Energy & Resources

The nuclear option

China’s faith is in the atom

On a mission for fission

When premier Wen Jiabao took the podium at the UN Climate Change Conference in Copenhagen last month, he quoted the ancient Chinese philosopher Lao Tzu: “A one-thousand-mile journey starts with the first step”. He was making the point that tackling climate change is as much about achieving near-term targets as it is envisioning long-term goals.

A few days later, and the international negotiations closed with an agreement deemed by most as a weak one, especially on the key issue of limiting carbon emissions.

In the finger-pointing that followed, China was portrayed in the Western press as having stymied any chance of a tougher deal.

But in nuclear power, at least, China remains committed to investing heavily in carbon-neutral power sources that will be up-and-running in a matter of years.

In December, construction started on a second reactor in Zhejiang’s Sanmen County. A total of six reactors will be built at the location by 2020, with a combined power capacity of 7.5GW.

China is depending on large projects like Sanmen to achieve a sixfold increase in nuclear power capacity before the new decade is up. The target for 2020 is for capacity to reach at least 60GW. In addition to the 11 reactors currently in operation, at least 20 more are being built. And work on other plants is expected to start soon.

China’s ambitions get bigger: as much as 160GW of nuclear-generated power by 2030, according to the World Nuclear Association.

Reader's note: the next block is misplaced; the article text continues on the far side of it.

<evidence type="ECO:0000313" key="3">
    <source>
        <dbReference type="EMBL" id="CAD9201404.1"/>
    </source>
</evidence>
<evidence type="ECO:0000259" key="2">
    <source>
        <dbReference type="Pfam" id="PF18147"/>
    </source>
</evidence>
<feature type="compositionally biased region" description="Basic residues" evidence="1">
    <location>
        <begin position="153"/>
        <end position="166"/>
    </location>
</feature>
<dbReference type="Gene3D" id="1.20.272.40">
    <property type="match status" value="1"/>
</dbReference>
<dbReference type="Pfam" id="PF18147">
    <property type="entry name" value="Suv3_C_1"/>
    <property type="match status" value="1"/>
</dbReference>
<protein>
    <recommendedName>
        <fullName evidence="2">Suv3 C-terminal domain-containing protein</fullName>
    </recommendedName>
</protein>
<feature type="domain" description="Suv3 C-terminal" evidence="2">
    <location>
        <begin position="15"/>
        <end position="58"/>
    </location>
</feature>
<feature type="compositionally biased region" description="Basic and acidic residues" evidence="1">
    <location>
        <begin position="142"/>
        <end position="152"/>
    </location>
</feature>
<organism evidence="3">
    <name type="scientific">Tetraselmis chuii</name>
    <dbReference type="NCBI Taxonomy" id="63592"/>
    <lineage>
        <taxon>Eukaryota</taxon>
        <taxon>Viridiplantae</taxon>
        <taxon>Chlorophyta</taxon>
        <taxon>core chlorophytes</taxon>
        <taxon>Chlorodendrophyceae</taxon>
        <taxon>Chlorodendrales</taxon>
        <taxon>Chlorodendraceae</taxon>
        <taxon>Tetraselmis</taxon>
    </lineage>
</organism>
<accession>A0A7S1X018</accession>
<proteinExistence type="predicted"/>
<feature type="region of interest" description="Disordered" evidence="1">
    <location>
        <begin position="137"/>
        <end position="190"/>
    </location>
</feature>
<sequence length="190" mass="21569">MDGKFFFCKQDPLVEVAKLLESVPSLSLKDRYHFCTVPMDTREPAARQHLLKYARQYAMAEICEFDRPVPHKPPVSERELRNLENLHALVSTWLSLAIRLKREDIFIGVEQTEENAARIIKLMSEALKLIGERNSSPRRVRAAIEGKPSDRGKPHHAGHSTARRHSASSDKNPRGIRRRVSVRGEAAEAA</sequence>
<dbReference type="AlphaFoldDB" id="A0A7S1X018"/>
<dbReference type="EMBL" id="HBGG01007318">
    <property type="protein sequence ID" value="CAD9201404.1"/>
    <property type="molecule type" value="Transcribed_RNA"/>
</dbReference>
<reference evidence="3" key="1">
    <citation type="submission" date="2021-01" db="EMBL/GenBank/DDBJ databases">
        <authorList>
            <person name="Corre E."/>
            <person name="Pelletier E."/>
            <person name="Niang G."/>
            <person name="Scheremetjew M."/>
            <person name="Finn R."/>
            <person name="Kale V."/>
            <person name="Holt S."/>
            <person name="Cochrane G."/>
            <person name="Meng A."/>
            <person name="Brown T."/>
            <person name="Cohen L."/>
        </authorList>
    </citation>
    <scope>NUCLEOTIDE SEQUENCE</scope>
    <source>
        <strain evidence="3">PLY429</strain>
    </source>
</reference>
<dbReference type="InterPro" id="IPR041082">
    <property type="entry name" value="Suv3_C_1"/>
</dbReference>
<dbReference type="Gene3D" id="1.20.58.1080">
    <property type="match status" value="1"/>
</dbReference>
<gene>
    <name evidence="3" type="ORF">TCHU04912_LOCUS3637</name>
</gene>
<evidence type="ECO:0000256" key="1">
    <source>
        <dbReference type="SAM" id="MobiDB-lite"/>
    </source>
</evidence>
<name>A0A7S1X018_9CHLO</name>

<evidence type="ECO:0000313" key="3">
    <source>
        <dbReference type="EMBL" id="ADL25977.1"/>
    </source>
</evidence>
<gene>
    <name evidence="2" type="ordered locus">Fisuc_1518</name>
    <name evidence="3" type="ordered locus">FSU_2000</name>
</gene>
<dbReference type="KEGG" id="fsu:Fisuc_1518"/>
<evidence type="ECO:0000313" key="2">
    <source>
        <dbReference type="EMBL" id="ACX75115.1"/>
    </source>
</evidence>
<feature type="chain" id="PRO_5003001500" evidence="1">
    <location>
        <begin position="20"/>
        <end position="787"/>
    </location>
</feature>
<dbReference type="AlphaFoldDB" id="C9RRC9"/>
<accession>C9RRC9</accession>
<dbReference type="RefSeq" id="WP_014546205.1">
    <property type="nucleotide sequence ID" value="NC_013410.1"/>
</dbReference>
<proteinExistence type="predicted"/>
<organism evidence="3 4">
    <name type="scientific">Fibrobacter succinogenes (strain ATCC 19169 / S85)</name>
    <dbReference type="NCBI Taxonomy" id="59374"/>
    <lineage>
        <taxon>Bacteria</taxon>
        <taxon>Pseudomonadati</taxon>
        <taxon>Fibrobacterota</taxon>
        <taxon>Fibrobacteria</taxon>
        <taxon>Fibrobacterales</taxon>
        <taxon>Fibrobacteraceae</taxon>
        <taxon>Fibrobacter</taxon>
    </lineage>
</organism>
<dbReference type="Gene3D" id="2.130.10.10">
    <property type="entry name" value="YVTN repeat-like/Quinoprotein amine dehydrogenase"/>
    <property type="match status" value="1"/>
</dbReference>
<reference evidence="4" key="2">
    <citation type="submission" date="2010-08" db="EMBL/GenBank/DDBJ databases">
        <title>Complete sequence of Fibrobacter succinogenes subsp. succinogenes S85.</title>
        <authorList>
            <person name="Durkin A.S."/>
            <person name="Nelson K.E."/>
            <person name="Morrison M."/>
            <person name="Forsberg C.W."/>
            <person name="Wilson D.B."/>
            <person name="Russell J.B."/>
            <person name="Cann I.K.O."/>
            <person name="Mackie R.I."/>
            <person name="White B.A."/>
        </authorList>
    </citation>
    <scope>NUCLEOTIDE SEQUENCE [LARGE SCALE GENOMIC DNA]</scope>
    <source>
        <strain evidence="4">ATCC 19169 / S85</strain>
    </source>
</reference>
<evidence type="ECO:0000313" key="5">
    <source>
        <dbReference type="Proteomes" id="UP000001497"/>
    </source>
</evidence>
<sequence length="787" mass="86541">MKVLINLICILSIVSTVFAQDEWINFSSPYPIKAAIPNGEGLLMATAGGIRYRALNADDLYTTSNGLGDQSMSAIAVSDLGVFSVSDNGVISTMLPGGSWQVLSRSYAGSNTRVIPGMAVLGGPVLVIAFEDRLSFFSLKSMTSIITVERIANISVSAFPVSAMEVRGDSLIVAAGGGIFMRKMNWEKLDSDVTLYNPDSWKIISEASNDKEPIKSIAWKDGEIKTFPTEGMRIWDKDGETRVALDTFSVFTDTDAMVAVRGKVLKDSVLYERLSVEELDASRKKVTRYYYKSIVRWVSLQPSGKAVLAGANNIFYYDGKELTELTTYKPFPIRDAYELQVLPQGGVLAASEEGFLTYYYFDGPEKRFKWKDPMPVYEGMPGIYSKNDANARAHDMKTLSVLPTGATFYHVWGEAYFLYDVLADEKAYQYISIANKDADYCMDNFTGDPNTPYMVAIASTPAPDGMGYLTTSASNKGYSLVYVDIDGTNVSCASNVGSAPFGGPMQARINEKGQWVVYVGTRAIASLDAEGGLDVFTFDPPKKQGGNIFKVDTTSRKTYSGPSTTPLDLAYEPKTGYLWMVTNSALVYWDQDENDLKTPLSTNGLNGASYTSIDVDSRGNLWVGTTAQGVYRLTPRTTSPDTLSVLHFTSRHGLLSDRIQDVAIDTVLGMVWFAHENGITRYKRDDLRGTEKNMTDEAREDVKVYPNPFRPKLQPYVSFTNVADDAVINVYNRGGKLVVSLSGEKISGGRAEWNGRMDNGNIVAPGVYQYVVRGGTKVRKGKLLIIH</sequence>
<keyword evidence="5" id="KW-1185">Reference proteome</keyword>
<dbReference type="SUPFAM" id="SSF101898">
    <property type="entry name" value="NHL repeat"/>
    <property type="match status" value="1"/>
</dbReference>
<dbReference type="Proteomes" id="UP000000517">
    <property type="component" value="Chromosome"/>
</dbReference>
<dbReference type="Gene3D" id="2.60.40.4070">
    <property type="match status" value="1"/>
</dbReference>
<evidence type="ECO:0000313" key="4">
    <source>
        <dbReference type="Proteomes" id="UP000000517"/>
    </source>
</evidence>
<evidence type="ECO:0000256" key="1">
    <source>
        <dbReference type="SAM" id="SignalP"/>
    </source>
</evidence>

The aim is to use nuclear energy, along with renewable sources such as hydropower, to reduce China’s heavy dependence on coal, which still generates 80% of the country’s electricity.

Harnessing the power of the atom is not cheap: the first two reactors in Sanmen will cost more than Rmb40 billion ($5.8 billion), according to State Nuclear Power Technology Corp (SNPTC), the company behind the project. They are expected to come online in 2013 and 2014.

The Sanmen project stands out not only because of its proposed scale, but also because its reactors will be among the first in China to utilise so-called “third-generation” nuclear technology under the AP1000 label. The pressurised water reactor design was developed by US-based company Westinghouse, and is supposed to make power plants cheaper to build, safer to operate, and longer lasting.

China’s enthusiasm for nuclear power is a blessing for companies like Westinghouse, as the building of new reactors in other markets has often by restricted by local opposition. New construction in the US ground to a near standstill more than 30 years ago. But the price for access to the Chinese market is a willingness to engage in technology transfer. Companies from France, Russia and Canada have all shared their expertise. And the problem is that the window of opportunity for the foreign firms then narrows. China is open about is ambitions to become self-reliant in the sector.

This aim could be realised as soon as 2017, the year in which Beijing hopes to see the completion of the first reactor equipped with homegrown technology (it will use a design based on Westinghouse’s AP1000). The showcase power plant, to be located in Weihai, Shandong province, and will be built by SNPTC and China Huaneng Group.

The Weihai project is in the earliest stage. Construction will not start until 2013 and still needs final government approval. But, if completed, the project could serve as a first step in China exporting its own technology to other countries.

For some, the prospects of a nuclear power station next door (and a Chinese one at that) don’t bear thinking about. But if the rest of the world starts taking nuclear power seriously as a means of cutting emissions, it could prove to be an extremely profitable business.


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